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Gastroenterology Review/Przegląd Gastroenterologiczny
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Letter to the Editor

Massive gastrointestinal bleeding caused by a gastrointestinal stromal tumour of the third part of the duodenum treated by means of emergency partial duodenal resection

Grzegorz Jarczyk
,
Łukasz Bereziak
,
Marek Jackowski

Prz Gastroenterol 2015; 10 (3): 181–184
Online publish date: 2015/02/13
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The gastrointestinal stromal tumour (GIST) is a carcinoma derived from precursor stem cells, which differentiate into pacemaker intramural neural cells (Cajal’s cells). Once classified as leiomyoma, leiomyoblastoma, leiomyosarcoma, or Schwannoma, it becomes a separate disease entity and the most common sarcoma of the gastrointestinal tract. The above-mentioned tumours are mainly found in the stomach (40–70%) and small bowel (20–50%), less frequently in the colon and oesophagus (< 5%), and rarely outside the gastrointestinal tract (omentum, mesentery, retroperitoneal space).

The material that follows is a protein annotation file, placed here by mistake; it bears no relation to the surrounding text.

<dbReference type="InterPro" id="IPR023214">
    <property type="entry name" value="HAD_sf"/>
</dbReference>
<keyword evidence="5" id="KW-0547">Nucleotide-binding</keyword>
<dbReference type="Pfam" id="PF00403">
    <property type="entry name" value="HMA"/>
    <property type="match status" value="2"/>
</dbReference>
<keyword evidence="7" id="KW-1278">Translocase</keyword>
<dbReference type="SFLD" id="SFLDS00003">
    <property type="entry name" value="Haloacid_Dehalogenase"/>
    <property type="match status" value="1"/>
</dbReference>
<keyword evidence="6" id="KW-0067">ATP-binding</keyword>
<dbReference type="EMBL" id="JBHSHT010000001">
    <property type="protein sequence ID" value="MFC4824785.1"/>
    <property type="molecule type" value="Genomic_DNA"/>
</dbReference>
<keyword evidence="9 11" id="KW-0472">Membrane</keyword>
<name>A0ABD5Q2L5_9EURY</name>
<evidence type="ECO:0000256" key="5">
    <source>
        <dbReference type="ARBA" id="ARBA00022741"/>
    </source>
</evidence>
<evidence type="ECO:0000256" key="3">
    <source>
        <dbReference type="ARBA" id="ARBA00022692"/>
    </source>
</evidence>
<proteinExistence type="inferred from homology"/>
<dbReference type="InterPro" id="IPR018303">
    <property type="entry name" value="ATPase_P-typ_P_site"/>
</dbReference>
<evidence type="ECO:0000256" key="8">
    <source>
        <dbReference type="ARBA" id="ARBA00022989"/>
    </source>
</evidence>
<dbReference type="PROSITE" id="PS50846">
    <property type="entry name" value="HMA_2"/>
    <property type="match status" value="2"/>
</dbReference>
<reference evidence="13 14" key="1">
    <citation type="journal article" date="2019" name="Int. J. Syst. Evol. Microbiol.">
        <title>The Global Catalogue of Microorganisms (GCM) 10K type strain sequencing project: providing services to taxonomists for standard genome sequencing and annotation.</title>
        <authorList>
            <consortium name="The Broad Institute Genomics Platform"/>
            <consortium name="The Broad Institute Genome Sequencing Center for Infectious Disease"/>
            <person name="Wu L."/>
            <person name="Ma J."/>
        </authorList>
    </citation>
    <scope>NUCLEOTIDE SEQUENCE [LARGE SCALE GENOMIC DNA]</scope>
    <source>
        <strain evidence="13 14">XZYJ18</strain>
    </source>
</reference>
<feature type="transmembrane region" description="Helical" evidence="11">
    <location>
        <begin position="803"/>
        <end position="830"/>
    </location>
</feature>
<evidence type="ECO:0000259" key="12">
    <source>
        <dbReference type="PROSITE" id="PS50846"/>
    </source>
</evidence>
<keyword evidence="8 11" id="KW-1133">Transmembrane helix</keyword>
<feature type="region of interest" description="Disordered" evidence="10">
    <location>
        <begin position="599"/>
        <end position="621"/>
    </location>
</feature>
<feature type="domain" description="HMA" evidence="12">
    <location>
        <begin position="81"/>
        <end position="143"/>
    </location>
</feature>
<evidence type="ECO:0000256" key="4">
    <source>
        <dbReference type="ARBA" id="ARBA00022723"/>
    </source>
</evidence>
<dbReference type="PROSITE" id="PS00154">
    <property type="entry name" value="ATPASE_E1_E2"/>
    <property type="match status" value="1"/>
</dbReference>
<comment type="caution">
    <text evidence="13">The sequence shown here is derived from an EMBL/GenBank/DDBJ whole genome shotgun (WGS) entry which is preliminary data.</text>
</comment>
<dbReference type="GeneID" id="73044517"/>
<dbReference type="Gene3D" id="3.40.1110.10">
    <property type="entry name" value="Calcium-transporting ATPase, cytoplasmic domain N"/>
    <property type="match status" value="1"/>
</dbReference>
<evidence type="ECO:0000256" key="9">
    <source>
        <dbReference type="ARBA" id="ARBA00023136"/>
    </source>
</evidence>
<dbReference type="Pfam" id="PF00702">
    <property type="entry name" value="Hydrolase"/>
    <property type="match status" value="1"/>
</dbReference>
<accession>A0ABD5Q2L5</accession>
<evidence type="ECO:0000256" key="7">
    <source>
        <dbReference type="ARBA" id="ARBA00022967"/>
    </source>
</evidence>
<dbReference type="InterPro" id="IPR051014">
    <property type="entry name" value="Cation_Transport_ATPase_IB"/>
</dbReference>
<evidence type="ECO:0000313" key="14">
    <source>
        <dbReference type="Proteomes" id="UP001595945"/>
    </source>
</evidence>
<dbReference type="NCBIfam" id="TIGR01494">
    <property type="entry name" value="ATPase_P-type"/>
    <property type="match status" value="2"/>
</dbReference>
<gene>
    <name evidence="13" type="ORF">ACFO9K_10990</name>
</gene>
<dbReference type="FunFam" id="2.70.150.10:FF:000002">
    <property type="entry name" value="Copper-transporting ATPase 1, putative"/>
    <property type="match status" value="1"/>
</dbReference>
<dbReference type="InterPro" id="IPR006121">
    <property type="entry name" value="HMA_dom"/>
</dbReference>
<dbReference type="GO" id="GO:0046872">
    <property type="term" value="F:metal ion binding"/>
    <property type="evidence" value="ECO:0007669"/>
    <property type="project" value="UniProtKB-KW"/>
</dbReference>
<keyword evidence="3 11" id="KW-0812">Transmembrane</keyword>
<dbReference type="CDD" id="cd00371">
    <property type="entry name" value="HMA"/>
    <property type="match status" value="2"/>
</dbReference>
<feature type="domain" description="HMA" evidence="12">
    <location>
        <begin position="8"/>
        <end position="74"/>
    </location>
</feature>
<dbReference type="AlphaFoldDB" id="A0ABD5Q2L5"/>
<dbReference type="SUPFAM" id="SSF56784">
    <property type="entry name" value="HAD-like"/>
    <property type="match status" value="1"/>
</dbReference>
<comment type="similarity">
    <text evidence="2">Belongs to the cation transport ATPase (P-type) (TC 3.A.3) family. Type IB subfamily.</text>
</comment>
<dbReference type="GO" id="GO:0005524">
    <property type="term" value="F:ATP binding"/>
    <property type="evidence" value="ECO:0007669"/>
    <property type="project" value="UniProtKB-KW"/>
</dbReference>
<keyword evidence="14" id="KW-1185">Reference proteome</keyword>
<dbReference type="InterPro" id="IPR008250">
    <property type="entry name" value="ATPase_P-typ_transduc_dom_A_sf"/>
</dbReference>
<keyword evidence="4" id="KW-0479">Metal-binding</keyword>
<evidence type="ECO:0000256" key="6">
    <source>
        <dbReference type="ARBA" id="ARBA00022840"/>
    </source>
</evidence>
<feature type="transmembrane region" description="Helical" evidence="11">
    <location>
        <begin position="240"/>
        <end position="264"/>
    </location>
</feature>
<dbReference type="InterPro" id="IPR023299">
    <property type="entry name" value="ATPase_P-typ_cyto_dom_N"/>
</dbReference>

The incidence rate is estimated at 3–16 cases/1 mln inhabitants, yearly. The presumed number of new cases in Poland is approximately 600 per year [1]. The carcinoma is usually diagnosed in patients after the age of 50 years, more often in the male population. Tumours small in size are asymptomatic. Those located submucosally may be the cause of chronic or subacute, rarely, massive gastrointestinal bleeding [2–5].
The most effective method of treating GIST is radical surgery. Due to the complex duodeno-pancreatic anatomy, a variety of surgical techniques have been proposed in the management of duodenal stromal tumours, from wedge resections to radical pancreatoduodenectomy, depending on the location and size of the tumour [5–12].
The Authors presented a case of radical surgery, considering a massively bleeding duodenal stromal tumour during an emergency shift, which consisted of segmental duodenectomy.